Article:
# Probabilistic design

Probabilistic design is a discipline within engineering design. It deals primarily with the consideration and minimization of the effects of random variability upon the performance of an engineering system during the design phase. Typically, these effects studied and optimized are related to quality and reliability. It differs from the classical approach to design by assuming a small probability of failure instead of using the safety factor.[2][3] Probabilistic design is used in a variety of different applications to assess the likelihood of failure. Disciplines which extensively use probabilistic design principles include product design, quality control, systems engineering, machine design, civil engineering (particularly useful in limit state design) and manufacturing.

## Objective and motivations

When using a probabilistic approach to design, the designer no longer thinks of each variable as a single value or number. Instead, each variable is viewed as a continuous random variable with a probability distribution. From this perspective, probabilistic design predicts the flow of variability (or distributions) through a system.[4]

Because there are so many sources of random and systemic variability when designing materials and structures, it is greatly beneficial for the designer to model the factors studied as random variables. By considering this model, a designer can make adjustments to reduce the flow of random variability, thereby improving engineering quality. Proponents of the probabilistic design approach contend that many quality problems can be predicted and rectified during the early design stages and at a much reduced cost.[4][5]

Typically, the goal of probabilistic design is to identify the design that will exhibit the smallest effects of random variability. Minimizing random variability is essential to probabilistic design because it limits uncontrollable factors, while also providing a much more precise determination of failure probability. This could be the one design option out of several that is found to be most robust. Alternatively, it could be the only design option available, but with the optimum combination of input variables and parameters. This second approach is sometimes referred to as robustification, parameter design or design for six sigma.[4]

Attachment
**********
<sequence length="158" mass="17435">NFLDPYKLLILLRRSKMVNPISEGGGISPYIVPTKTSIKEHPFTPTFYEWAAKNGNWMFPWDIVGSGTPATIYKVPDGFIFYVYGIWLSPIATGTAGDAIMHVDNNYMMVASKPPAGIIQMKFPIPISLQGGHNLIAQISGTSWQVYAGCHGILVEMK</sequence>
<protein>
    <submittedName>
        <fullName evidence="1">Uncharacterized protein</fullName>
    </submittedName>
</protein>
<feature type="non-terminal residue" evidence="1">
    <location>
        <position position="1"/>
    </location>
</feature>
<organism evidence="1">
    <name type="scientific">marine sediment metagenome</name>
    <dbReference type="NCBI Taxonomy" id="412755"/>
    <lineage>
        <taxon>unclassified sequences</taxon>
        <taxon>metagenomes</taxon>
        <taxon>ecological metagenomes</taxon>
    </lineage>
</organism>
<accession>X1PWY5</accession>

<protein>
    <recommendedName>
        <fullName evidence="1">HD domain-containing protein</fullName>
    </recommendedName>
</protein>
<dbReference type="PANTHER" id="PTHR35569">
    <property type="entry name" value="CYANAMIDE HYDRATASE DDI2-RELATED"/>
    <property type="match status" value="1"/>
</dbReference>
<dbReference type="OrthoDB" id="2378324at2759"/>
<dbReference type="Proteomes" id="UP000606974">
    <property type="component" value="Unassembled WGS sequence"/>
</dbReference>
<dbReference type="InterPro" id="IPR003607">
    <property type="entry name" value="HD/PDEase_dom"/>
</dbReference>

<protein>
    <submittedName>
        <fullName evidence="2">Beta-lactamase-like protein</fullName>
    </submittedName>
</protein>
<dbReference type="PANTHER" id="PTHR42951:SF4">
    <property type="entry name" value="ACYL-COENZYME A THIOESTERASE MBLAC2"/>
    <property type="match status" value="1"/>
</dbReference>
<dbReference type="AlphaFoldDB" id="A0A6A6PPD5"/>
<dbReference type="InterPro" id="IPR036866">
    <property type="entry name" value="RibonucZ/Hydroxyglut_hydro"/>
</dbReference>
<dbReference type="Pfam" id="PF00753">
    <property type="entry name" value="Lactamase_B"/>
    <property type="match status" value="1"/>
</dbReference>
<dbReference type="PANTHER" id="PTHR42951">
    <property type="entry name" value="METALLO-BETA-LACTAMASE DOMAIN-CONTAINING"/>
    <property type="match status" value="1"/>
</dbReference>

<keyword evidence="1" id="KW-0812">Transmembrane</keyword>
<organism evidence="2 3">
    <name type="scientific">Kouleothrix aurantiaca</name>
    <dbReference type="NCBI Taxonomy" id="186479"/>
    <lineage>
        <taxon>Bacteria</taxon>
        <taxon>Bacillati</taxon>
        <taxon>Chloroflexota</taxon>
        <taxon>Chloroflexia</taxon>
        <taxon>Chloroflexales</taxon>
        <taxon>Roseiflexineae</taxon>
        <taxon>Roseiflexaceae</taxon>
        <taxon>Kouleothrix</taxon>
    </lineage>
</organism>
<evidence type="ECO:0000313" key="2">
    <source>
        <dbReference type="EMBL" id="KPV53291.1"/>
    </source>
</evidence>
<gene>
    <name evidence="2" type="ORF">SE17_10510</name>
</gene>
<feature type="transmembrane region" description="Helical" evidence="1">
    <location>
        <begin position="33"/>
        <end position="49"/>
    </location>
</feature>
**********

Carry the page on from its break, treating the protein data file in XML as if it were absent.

## Sources of variability

Though the laws of physics dictate the relationships between variables and measurable quantities such as force, stress, strain, and deflection, there are still three primary sources of variability when considering these relationships.[6]

The first source of variability is statistical, due to the limitations of having a finite sample size to estimate parameters such as yield stress, Young's modulus, and true strain.[7] Measurement uncertainty is the most easily minimized out of these three sources, as variance is proportional to the inverse of the sample size.

We can represent variance due to measurement uncertainties as a corrective factor ${\displaystyle B}$, which is multiplied by the true mean ${\displaystyle X}$ to yield the measured mean of ${\displaystyle {\bar {X}}}$. Equivalently, ${\displaystyle {\bar {X}}={\bar {B}}X}$.

This yields the result ${\displaystyle {\bar {B}}={\frac {\bar {X}}{X}}}$ , and the variance of the corrective factor ${\displaystyle B}$ is given as:

${\displaystyle Var[B]={\frac {Var[{\bar {X}}]}{X}}={\frac {Var[X]}{nX}}}$

where ${\displaystyle B}$ is the correction factor, ${\displaystyle X}$ is the true mean, ${\displaystyle {\bar {X}}}$ is the measured mean, and ${\displaystyle n}$ is the number of measurements made.[6]

The second source of variability stems from the inaccuracies and uncertainties of the model used to calculate such parameters. These include the physical models we use to understand loading and their associated effects in materials. The uncertainty from the model of a physical measurable can be determined if both theoretical values according to the model and experimental results are available.